Wednesday, August 19, 2009

Crackpot Co-Ops


By INVESTOR'S BUSINESS DAILY | Posted Tuesday, August 18, 2009 4:20 PM PT

Reform: The White House has suggested it would settle for health care cooperatives instead of the public option. Don't drink the Kool-Aid. This arrangement will be nothing more than the public option in disguise.

IBD Exclusive Series: Government-Run Healthcare: A Prescription For Failure

It seems to have dawned on the administration that the public isn't happy with the Democrats' plans to revise health care. This summer's historic resistance from voters has forced the White House into a position from which it must compromise. Or at least appear to.

The form of the "compromise" might consist of exchanging the public-option provision of health care legislation to one that would establish nonprofit health insurance cooperatives. It sounds less intrusive than a federally run public option funded by taxpayers that would supposedly compete against private insurers and, in the president's words, "keep them honest."

The White House is betting that when voters hear about plans to replace the public option with co-ops, their minds will drift to idyllic dairy cooperatives with white picket fences out front.

Or that they'll think of the co-ops that have for decades provided electric power and telephone service in rural areas. In those arrangements, the customers are members, or shareholders, and they run the business.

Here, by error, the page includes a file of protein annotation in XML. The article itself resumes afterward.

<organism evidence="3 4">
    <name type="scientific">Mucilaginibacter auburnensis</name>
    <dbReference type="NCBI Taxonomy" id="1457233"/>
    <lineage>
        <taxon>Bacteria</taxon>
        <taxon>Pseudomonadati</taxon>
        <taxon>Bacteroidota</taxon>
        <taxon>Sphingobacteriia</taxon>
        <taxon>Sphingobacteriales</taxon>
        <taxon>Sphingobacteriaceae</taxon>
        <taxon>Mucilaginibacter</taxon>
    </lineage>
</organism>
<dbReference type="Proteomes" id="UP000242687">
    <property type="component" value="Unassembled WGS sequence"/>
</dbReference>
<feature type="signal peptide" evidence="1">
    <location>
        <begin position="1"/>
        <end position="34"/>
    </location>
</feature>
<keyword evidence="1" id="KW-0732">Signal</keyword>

In reality, there would be little difference between Washington's co-ops and the public option.

Michael Tanner, a longtime health care analyst, says co-ops are "a poor alternative to the public option plan." He explains in the Cato Institute's "@ Liberty" blog that "the health care 'co-op' approach now embraced by the Obama administration will still give the federal government control over one-sixth of the U.S. economy, with a government-appointed board, taxpayer funding, and with bureaucrats setting premiums, benefits and operating rules."

While the administration would like the public to believe it is taking a novel approach, health insurance cooperatives are not new.

They go back at least as far as the Depression. Though their history of success is mixed, some have thrived, including Group Health based in Seattle and Health Partners of Minneapolis. Together they serve millions of members.

Given that it's been shown that health care cooperatives in private hands can work, why, then, must Washington get involved?

Because the proponents of government-run health care need a benign-appearing vehicle that would give them control over the health care system — backdoor nationalization.

White House press secretary Robert Gibbs said Tuesday that despite indications to the contrary, the administration is not backing off the public option. That would be mistake No. 2, the initial error being the Democrats' attempt to "reform" health care in the first place. The third mistake would be the pursuit of legislation that establishes medical care insurance co-ops.

The mistakes can be corrected, though. All Washington has to do is abandon its mad rush to take over health care and pass laws that will let the market — meaning the decisions freely made by the people — improve the delivery of medicine in America.

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